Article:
Mar 12, 2017

Going Green

The Pantone Color Institute has declared Greenery (15-0343) the color of the year. It's a lovely, fresh shade that looks a bit like this:

I'm not much of a trend-watcher, but the current focus on green prompted me to wonder why I don't use it more often. The truth, of course, is it appears on a regular basis, but because I tend to favor clear, deep or blue-green shades that better suit my coloring and home decor, it's not always obvious.

That said, once I started hunting for examples, I was amazed at just how often varied shades of green surface in projects. Here's a quick roundup:


These super-simple gradient mitts represent a knitting trifecta: They're fast and easy, designed to use up small balls of leftover yarn, and serve as an example for a new make-your-own ombres and gradients post.

I'm still experimenting, but one way or another the lovely teal and lake yarn below will find a home in a stole, shawl or wrap. In this photo, the colors appear a bit bluer than they are in real life.


This version of Valere has flashes of mint green and deep teal ...

while this one incorporates shades of jade and mint.

Angletyn Rainbow features a soft shade of teal.

Breidan Baby incorporates a light, minty green.

Color Check Meadow features six shades of green ranging from soft sage to rich teal.

In Drumlin Gemtones, the color appears aqua here, but in reality the strip at the upper right is a rich, saturated teal.

In Drumlin Bright, two shades of green were worked in two-row stripes, which made both colors pop.

In Lucben Tidepool, a mix of purpose-bought yarn was combined with leftovers to create a simple custom gradient.

In this shot of Tikkyn Rainbow, you can see a few of the teal color blocks that stairstep across the front.


When I'm making Christmas Trees for the holidays, yarns in shades of pine, balsam and spruce climb out of the cupboards, scamper around the studio, climb onto the needles, and eventually turn into WIP piles like this:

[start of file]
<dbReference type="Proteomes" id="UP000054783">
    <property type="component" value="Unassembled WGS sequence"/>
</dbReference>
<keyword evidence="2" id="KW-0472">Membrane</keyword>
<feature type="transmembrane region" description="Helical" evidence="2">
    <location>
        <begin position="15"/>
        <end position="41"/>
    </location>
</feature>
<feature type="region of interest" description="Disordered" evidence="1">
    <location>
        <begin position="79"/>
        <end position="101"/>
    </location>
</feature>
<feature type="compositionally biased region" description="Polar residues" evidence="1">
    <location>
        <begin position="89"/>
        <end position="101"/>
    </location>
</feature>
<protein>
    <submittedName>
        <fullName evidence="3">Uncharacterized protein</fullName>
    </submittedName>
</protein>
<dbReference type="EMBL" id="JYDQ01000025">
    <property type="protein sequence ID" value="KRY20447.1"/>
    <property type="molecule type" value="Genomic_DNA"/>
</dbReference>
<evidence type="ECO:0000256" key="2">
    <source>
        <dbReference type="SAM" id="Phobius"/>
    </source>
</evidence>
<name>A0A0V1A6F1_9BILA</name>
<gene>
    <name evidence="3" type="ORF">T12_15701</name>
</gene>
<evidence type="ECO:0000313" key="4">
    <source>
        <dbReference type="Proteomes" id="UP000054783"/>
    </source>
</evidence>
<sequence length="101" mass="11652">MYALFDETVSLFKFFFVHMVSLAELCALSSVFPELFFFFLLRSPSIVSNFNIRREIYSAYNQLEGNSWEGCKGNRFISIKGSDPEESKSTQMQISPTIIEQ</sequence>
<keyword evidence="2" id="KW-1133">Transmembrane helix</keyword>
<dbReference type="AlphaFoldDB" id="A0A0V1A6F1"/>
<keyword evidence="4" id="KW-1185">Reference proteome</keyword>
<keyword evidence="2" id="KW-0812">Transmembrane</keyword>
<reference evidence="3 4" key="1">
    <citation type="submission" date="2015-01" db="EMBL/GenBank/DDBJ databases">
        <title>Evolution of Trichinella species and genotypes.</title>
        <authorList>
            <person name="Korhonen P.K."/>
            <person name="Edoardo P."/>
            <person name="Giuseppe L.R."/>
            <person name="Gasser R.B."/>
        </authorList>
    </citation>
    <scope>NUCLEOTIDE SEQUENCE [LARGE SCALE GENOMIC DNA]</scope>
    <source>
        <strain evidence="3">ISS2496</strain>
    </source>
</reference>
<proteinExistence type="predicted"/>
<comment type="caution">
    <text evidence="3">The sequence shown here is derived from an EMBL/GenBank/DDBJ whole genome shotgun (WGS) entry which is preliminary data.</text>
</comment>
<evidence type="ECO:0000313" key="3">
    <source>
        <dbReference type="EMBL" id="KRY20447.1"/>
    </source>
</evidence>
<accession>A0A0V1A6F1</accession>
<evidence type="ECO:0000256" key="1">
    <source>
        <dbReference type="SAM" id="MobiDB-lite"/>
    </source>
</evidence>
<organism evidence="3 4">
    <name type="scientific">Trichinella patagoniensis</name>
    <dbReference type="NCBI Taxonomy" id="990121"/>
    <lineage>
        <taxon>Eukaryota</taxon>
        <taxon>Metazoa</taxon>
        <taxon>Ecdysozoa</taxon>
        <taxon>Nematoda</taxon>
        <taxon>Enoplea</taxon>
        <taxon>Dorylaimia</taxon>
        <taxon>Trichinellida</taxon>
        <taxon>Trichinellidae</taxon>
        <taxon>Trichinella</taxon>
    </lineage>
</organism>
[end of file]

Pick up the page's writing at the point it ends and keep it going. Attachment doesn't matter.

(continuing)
In Moore Colors, the mint green stripes peeking out at the right lead into various shades of green, teal and blue that occupy the back.

Last but not least, 20 years ago, I made a lovely teal sweater-jacket in soft, tweedy wool. It's held up beautifully, so I still wear it fall through early spring. Unfortunately, I don't have photos, but I'll try to get some soon.

Meanwhile, daylight savings time has arrived, St. Patrick's Day is a few days away, and snow may be on the ground, but spring 
with its fresh young shoots and leaves is on the horizon. If you're choosing yarn for a new project, try going green. Not only is it right on trend, it's the ideal way to celebrate the bright promise of this lovely season.

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  1. Wow, what a lovely collection of your knitting:) I'm not nearly so far along in my knitting journey, but you have really given me some inspiration to finish off what I'm working on and get some other things on the needles:)

  2. Oh what beautiful projects! I love green. It's one of my favorite colors but I very rarely knit with it! My daughters for whom I knit the most, prefer pinks and blues and even grays! But perhaps I myself need something green...

  3. I'm the same way--I don't use a lot of "true" green. Lots of mints and things like that.
    What beautiful projects!

  4. Lovely projects! Green is a particular favorite of mine, particularly those in the kelly green family, but really, I love them all. I can't wear them all, unfortunately, but I do love them.


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